I look at his new pack, the white shoes dangling off the back. I think of the year and a half he planned for this day. I think of him sitting in his hotel room about to quit before the first step. I think of Norway, of Alta, of the rain as I hitched toward the northern tip of Europe.
I remember how cold it was then, how the rain kept coming, how my soaked tent dripped water on me in the night and I couldn’t stop it. I remember standing by the road in the morning, my wet bag, my wet clothes, my skin cold, my muscles shivering. I felt so alone there, so very alone.
I remember fear flooding over me. The deep, crushing fear, not of death, not of cold, not of mountains or snow, but of failure. I can’t do this, I thought. What have I done, coming out here? I don’t have the answers. I am a fool and a fake. I should go home. I can stop it all right now if I never start. I won’t fail if I never reach the beginning. I remeber that I could barely hold my thumb out for a ride.
I look at Clement.
“I don’t like to tell people this,” I say. “But I almost quit too. Way back in Norway, right at the beginning. It all seemed too big for me.”
I stood by the road for two hours in the rain. Miserable and wet, I told myself I would quit in another hour. Then the woman in pink stopped. She turned the heat on and blasted it over me as we drove across the Arctic toward Lakselv. I held my clawed hands to the rushing air until they uncurled and my clothes begin to dry. She barely spoke a single word, she only blasted the heat, smoked a cigarette, and drove, refusing to let me quit there on the side of the highway before I even began.
I look at the land rising to the pass, at the storms drifting closer, at Clement. The dark grey sky shifts and moves in the distance. Cracks of light open between sheets of rain. The front is moving, flying across the north, sliding towards us. If it turns, the day will turn with it, turn bad, turn into the cold, nasty rain that once grabbed my will by the throat.
I’d laugh at it now, laugh at it for even trying. Rain is not my demon anymore, but I think of Clement in his hotel room last night, of the frailty we all feel at the edge of our abilities, when we stretch into something unknown. I think of the courage it took for him to be here in this moment, out on this trail, walking into the rain.
And I think of the lady in pink, I think of her cigarette glowing between her fingers, of the heat blasting through the car, of the Arctic flying past as we drove north.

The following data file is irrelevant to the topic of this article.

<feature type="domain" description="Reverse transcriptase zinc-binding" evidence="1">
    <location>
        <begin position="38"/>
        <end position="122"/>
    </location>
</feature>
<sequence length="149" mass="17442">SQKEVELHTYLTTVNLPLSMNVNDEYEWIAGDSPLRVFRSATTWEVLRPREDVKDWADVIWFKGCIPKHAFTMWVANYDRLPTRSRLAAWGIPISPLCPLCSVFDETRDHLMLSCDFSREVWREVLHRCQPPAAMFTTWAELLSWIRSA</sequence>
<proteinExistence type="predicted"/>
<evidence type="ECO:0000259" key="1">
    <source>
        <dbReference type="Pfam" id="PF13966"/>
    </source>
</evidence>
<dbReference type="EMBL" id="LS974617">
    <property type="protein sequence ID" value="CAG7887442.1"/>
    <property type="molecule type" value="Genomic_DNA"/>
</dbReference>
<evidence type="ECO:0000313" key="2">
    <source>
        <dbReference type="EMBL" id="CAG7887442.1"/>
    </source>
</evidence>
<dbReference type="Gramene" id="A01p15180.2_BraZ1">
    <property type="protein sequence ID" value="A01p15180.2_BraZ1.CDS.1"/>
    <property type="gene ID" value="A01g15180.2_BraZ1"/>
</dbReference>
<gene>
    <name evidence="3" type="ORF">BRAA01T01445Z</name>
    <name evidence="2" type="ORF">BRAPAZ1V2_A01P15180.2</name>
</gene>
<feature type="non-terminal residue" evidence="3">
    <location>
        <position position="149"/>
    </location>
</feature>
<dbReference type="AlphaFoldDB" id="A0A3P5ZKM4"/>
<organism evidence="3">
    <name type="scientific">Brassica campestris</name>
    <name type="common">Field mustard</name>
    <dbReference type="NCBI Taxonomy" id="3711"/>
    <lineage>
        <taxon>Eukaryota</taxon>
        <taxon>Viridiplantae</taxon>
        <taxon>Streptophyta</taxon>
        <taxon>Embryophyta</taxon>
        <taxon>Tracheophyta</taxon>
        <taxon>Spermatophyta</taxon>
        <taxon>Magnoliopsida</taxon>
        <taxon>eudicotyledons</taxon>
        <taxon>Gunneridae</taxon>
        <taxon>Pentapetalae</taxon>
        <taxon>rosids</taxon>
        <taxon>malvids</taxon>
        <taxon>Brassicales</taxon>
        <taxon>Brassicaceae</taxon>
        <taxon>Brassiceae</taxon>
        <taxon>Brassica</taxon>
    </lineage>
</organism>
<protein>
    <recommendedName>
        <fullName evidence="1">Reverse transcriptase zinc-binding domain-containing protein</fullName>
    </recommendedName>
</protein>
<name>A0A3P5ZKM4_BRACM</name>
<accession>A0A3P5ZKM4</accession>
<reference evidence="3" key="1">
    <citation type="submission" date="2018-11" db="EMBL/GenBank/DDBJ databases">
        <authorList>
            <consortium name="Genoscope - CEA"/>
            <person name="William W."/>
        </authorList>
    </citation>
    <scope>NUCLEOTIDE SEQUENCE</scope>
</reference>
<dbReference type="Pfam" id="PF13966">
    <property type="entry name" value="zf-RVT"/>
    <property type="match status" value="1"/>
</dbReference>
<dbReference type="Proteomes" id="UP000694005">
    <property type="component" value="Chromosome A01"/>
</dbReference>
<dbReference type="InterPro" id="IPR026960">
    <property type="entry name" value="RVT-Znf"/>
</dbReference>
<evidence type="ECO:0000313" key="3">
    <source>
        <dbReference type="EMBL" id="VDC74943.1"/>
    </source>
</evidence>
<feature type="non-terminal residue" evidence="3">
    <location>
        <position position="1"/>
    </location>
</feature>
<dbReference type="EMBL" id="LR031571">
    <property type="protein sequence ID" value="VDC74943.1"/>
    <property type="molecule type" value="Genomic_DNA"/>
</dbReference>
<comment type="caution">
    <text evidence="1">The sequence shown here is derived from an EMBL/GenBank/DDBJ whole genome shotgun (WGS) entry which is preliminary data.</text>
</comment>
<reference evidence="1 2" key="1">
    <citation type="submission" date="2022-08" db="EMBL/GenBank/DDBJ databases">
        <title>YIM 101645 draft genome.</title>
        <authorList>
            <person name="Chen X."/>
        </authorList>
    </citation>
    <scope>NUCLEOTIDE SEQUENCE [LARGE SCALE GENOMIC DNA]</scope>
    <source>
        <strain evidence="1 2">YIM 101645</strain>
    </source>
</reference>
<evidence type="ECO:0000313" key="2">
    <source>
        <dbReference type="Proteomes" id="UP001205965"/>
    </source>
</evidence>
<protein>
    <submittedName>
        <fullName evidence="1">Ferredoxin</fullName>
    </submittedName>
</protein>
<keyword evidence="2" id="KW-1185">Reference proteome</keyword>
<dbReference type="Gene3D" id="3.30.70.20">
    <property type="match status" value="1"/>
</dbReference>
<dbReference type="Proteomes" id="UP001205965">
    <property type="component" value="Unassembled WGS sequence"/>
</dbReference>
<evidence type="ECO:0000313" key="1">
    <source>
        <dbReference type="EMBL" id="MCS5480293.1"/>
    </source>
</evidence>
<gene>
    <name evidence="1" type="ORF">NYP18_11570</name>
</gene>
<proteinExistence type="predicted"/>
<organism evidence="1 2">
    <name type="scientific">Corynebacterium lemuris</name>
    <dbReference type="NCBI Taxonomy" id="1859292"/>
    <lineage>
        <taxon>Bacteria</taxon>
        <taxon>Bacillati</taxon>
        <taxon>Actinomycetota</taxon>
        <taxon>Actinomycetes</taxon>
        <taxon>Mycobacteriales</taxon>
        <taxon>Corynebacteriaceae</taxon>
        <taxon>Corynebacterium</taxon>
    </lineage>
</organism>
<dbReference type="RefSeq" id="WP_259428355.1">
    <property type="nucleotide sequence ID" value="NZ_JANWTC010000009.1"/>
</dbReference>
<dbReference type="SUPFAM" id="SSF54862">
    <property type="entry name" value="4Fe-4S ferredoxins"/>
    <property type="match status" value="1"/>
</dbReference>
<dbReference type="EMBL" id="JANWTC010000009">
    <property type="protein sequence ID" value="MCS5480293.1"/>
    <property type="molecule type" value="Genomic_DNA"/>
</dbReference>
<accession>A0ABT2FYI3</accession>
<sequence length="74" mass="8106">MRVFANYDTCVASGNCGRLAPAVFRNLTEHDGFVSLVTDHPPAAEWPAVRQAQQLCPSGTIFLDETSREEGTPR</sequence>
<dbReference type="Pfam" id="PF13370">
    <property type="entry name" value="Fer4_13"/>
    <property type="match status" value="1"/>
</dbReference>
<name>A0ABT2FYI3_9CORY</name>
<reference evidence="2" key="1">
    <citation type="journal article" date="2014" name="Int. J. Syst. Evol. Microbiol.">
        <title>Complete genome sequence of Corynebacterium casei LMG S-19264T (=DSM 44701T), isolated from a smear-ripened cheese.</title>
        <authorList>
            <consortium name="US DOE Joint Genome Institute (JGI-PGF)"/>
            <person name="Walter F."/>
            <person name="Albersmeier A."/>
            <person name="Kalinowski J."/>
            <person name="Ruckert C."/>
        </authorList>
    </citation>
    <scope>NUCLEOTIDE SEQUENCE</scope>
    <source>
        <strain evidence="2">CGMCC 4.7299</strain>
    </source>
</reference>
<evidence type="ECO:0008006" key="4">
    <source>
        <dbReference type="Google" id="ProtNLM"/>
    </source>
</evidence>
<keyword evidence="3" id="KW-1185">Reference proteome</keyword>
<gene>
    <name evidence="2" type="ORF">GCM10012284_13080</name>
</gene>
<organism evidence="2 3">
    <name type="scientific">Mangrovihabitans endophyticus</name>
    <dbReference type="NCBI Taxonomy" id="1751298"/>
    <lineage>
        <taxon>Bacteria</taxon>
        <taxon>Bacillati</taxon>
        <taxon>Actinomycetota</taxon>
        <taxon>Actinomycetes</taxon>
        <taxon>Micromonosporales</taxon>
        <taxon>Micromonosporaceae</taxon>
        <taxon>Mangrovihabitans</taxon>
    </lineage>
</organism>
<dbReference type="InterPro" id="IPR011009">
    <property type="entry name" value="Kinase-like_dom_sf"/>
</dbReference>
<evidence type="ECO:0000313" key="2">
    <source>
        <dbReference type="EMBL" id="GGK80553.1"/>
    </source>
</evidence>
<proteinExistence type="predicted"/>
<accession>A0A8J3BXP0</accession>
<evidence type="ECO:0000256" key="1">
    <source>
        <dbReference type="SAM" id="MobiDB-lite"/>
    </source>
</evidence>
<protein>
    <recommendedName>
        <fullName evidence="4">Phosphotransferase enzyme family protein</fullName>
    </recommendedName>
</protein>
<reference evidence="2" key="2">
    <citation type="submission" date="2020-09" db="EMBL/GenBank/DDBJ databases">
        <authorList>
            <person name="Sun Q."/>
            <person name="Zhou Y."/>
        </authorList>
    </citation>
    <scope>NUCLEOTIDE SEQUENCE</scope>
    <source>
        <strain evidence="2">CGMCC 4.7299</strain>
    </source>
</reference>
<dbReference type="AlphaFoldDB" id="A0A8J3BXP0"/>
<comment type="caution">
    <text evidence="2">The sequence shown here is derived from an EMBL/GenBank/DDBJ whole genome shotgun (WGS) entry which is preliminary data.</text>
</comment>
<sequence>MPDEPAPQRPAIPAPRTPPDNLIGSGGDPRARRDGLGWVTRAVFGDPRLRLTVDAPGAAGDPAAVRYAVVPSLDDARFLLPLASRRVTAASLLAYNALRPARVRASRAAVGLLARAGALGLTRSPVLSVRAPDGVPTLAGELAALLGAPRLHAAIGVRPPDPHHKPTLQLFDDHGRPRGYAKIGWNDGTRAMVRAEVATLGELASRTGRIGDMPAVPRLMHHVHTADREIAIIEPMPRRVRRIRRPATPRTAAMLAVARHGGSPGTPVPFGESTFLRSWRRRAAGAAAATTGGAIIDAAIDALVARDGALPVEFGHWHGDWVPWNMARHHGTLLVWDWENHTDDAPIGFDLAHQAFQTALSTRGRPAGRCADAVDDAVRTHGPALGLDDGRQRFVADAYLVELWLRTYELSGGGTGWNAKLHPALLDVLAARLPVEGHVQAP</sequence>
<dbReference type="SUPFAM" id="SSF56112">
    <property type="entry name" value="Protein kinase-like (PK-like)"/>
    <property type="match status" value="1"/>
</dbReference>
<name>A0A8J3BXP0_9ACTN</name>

She isn’t coming today. Not for me, not for Clement.
“You have a rain fly in that pack?” I ask as the first drops begin to fall.
He does, but it’s buried somewhere deep. Rain beads off the fabric of his backpack. The pack is new so it will keep most of the water off, not all, but most.
“Anything that can’t get a bit wet?” I ask.
Clement shakes his head and pats the phone in the pocket of his rain jacket.
“The rest can get wet,” he says.
He looks at peace with it, not scrambling for the pack cover, not worried, just accepting it for what it is, a lesson.
“I won’t forget that again,” he says.
I grin at him. Grey sky swallows the light. Sheets of rain slide over us as we climb, cold rain, almost ice. It feels familiar on my skin, soaking into my beard, beading off my jacket. I look at Clement, watching him as he walks, as he stops to catch his breath, as the trail throws freezing rain at him on the first morning.
I was wrong about the 4,600 miles between us. We aren’t apart at all, we are standing there together, side by side, the same rain falling on our skin, the same mud sliding under our shoes, the same pass closer with each step. It is the two of us against the rain. I wouldn’t trade the moment for any. Clement never waivers, not once, not for a moment.
A few hundred feet from the pass, he stops me.
“Listen to that,” he says.
The two of us stand there, silent in the rain, listening to the windmills spinning in the wind. The blades slice through the air, cutting it with a rushing whoosh, whoosh, whoosh.
“Isn’t that beautiful,” he says.
I grin at him. I stop worrying. I smile up at the sky, at the rain falling on my cheek, at all the doubt that flowed through me in Norway, through Clement in Pamplona.
“You missed,” I think.
The rain falls. The wind roars. The blades spin above us as we walk the last steps to the pass. Whoosh. Whoosh. Woosh.
“You’re going to be alright, Clement,” I think. “You’re going to be alright.”
I’m going to be alright too.